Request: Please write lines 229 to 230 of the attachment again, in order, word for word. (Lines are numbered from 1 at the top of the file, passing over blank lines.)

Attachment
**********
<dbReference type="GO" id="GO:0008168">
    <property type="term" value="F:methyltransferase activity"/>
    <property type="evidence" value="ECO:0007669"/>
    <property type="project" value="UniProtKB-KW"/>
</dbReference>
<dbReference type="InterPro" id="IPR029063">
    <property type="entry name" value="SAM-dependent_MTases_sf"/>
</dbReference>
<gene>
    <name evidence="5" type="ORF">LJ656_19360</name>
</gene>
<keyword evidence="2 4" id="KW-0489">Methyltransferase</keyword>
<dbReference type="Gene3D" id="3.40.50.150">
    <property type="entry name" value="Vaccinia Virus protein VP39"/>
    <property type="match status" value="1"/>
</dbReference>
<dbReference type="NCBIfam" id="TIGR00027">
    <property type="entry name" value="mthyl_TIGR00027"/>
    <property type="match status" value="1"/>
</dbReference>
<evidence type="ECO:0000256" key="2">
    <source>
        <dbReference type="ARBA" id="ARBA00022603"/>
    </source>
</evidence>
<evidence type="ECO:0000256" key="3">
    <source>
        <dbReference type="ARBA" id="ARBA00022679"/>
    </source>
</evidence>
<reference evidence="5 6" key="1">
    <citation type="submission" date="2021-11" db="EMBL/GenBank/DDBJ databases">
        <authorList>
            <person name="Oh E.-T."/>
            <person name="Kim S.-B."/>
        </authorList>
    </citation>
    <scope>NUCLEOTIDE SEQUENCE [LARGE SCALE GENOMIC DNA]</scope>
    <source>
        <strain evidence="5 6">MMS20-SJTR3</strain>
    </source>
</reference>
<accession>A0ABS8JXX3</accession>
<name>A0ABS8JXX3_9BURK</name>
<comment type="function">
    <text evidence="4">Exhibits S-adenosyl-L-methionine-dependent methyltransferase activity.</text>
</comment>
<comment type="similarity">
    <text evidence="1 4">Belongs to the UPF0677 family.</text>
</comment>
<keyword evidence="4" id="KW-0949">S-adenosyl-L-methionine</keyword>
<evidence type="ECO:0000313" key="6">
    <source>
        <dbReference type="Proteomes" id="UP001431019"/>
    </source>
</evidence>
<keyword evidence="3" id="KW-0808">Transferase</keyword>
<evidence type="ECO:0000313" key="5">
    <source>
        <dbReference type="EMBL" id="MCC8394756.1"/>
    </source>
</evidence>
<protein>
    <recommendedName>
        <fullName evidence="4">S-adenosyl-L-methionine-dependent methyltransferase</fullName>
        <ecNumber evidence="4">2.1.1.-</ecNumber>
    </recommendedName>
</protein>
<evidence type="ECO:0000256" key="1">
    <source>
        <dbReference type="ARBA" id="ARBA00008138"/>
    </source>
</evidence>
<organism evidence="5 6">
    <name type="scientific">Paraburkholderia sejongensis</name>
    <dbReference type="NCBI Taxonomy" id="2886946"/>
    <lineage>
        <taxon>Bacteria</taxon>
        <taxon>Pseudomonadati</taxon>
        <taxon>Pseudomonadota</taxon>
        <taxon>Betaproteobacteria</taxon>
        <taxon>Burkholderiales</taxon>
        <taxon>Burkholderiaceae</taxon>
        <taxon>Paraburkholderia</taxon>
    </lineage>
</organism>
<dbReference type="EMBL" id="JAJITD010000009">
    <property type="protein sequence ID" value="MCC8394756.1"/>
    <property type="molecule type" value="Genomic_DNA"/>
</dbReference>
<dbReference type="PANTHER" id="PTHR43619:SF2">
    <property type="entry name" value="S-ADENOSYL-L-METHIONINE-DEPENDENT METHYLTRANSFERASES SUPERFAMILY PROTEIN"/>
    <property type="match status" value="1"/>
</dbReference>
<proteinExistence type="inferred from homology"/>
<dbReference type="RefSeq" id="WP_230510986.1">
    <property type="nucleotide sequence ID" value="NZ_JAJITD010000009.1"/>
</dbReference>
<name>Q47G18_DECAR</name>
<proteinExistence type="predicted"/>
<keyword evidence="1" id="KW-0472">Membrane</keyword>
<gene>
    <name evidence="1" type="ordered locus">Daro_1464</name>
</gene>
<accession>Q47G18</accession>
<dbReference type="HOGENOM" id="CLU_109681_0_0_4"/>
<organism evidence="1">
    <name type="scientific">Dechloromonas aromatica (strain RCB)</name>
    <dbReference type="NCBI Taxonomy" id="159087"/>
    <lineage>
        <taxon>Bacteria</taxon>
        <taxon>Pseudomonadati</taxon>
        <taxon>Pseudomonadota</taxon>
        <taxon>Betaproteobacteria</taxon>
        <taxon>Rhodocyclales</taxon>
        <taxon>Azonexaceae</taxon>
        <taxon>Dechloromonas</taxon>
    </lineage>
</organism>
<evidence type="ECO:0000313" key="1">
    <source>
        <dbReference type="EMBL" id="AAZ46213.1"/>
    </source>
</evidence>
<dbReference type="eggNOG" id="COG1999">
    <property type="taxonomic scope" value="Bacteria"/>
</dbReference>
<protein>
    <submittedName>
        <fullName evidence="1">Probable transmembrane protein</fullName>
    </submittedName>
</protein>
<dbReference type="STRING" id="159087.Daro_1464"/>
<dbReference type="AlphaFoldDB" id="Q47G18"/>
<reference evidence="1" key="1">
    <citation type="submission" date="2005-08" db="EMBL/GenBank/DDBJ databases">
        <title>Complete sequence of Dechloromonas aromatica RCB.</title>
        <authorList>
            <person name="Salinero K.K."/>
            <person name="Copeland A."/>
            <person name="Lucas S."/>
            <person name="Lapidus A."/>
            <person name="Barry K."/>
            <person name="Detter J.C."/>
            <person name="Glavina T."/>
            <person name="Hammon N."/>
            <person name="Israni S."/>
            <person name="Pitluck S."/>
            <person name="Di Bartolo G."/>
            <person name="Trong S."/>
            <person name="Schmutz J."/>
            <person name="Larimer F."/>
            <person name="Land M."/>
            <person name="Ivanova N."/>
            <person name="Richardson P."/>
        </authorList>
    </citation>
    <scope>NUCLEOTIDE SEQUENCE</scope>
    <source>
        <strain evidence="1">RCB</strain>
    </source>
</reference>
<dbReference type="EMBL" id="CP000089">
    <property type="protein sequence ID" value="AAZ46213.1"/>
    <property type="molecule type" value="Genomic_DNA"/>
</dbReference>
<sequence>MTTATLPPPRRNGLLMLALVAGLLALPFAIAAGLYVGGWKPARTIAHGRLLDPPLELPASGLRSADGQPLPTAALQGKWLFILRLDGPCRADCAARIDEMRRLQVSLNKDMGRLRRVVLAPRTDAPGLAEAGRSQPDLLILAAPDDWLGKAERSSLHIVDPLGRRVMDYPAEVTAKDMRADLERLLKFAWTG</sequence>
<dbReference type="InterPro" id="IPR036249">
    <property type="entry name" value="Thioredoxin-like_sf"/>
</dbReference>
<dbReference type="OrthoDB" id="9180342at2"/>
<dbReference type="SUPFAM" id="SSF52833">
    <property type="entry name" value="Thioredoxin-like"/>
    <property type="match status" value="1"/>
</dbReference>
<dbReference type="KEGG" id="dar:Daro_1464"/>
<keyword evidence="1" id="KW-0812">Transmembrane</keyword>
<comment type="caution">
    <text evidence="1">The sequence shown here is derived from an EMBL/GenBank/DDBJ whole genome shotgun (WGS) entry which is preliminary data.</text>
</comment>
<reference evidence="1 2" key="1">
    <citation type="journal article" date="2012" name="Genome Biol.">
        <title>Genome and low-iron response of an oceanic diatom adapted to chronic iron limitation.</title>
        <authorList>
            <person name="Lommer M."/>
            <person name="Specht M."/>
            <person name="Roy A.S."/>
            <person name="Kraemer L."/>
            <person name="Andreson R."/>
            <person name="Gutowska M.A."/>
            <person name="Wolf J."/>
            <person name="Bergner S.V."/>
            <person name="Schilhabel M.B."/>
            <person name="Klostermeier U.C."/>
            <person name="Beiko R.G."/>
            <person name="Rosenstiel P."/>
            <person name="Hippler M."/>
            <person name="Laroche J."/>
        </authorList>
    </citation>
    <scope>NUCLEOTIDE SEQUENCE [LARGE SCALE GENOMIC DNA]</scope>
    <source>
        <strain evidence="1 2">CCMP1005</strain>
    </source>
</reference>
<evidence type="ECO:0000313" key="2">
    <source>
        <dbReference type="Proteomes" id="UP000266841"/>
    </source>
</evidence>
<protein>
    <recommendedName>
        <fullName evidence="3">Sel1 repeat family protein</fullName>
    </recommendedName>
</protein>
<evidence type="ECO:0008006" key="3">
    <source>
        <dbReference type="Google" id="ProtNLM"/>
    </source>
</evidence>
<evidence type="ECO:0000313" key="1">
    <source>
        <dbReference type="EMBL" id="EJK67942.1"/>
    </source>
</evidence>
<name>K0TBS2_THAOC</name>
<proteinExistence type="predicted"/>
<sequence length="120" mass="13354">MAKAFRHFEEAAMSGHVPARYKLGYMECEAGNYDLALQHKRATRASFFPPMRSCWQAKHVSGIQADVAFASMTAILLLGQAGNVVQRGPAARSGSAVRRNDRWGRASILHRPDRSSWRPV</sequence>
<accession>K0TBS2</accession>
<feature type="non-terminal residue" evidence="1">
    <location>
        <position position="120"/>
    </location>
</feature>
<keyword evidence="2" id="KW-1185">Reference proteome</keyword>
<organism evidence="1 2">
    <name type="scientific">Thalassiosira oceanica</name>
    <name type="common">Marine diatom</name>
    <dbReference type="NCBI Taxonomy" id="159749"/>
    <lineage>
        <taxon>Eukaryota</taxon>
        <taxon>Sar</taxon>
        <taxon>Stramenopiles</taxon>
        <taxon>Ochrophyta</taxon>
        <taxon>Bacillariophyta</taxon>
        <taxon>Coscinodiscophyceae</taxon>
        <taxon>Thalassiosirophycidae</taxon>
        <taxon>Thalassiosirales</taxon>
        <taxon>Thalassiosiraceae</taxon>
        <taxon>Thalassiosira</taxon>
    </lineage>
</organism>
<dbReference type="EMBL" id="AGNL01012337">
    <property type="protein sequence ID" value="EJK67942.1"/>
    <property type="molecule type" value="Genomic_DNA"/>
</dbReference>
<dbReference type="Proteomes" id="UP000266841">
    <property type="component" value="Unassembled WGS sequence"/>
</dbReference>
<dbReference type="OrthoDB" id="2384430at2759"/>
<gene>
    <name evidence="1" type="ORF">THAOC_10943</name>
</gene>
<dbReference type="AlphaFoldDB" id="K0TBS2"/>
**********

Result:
<accession>K0TBS2</accession>
<feature type="non-terminal residue" evidence="1">